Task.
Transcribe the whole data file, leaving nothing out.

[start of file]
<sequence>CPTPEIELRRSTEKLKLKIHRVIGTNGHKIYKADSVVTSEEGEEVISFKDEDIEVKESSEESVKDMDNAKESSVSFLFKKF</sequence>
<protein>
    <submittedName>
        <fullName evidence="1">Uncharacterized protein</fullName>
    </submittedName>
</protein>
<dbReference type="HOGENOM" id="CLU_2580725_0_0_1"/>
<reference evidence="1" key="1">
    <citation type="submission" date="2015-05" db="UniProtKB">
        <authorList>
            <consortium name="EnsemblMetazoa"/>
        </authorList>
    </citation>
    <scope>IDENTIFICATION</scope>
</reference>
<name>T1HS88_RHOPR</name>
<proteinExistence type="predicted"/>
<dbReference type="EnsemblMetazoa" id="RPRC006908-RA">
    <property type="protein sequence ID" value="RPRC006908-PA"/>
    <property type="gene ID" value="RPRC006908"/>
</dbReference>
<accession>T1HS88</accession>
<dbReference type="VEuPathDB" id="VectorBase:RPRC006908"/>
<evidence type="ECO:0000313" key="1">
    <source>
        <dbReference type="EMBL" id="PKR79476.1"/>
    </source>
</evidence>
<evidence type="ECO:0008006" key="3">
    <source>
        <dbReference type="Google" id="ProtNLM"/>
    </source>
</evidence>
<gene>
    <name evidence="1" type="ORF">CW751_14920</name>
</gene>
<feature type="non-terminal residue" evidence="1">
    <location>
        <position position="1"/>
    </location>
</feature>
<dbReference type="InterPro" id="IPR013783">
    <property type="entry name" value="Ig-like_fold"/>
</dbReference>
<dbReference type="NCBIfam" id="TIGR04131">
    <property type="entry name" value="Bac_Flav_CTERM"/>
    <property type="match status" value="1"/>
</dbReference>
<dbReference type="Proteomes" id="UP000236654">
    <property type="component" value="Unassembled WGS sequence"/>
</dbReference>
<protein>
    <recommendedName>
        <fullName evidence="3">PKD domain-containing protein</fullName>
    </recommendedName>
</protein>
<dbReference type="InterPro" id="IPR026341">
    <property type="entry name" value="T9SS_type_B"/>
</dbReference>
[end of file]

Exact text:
<sequence>CPTPEIELRRSTEKLKLKIHRVIGTNGHKIYKADSVVTSEEGEEVISFKDEDIEVKESSEESVKDMDNAKESSVSFLFKKF</sequence>
<protein>
    <submittedName>
        <fullName evidence="1">Uncharacterized protein</fullName>
    </submittedName>
</protein>
<dbReference type="HOGENOM" id="CLU_2580725_0_0_1"/>
<reference evidence="1" key="1">
    <citation type="submission" date="2015-05" db="UniProtKB">
        <authorList>
            <consortium name="EnsemblMetazoa"/>
        </authorList>
    </citation>
    <scope>IDENTIFICATION</scope>
</reference>
<name>T1HS88_RHOPR</name>
<proteinExistence type="predicted"/>
<dbReference type="EnsemblMetazoa" id="RPRC006908-RA">
    <property type="protein sequence ID" value="RPRC006908-PA"/>
    <property type="gene ID" value="RPRC006908"/>
</dbReference>
<accession>T1HS88</accession>
<dbReference type="VEuPathDB" id="VectorBase:RPRC006908"/>
<evidence type="ECO:0000313" key="1">
    <source>
        <dbReference type="EMBL" id="PKR79476.1"/>
    </source>
</evidence>
<evidence type="ECO:0008006" key="3">
    <source>
        <dbReference type="Google" id="ProtNLM"/>
    </source>
</evidence>
<gene>
    <name evidence="1" type="ORF">CW751_14920</name>
</gene>
<feature type="non-terminal residue" evidence="1">
    <location>
        <position position="1"/>
    </location>
</feature>
<dbReference type="InterPro" id="IPR013783">
    <property type="entry name" value="Ig-like_fold"/>
</dbReference>
<dbReference type="NCBIfam" id="TIGR04131">
    <property type="entry name" value="Bac_Flav_CTERM"/>
    <property type="match status" value="1"/>
</dbReference>
<dbReference type="Proteomes" id="UP000236654">
    <property type="component" value="Unassembled WGS sequence"/>
</dbReference>
<protein>
    <recommendedName>
        <fullName evidence="3">PKD domain-containing protein</fullName>
    </recommendedName>
</protein>
<dbReference type="InterPro" id="IPR026341">
    <property type="entry name" value="T9SS_type_B"/>
</dbReference>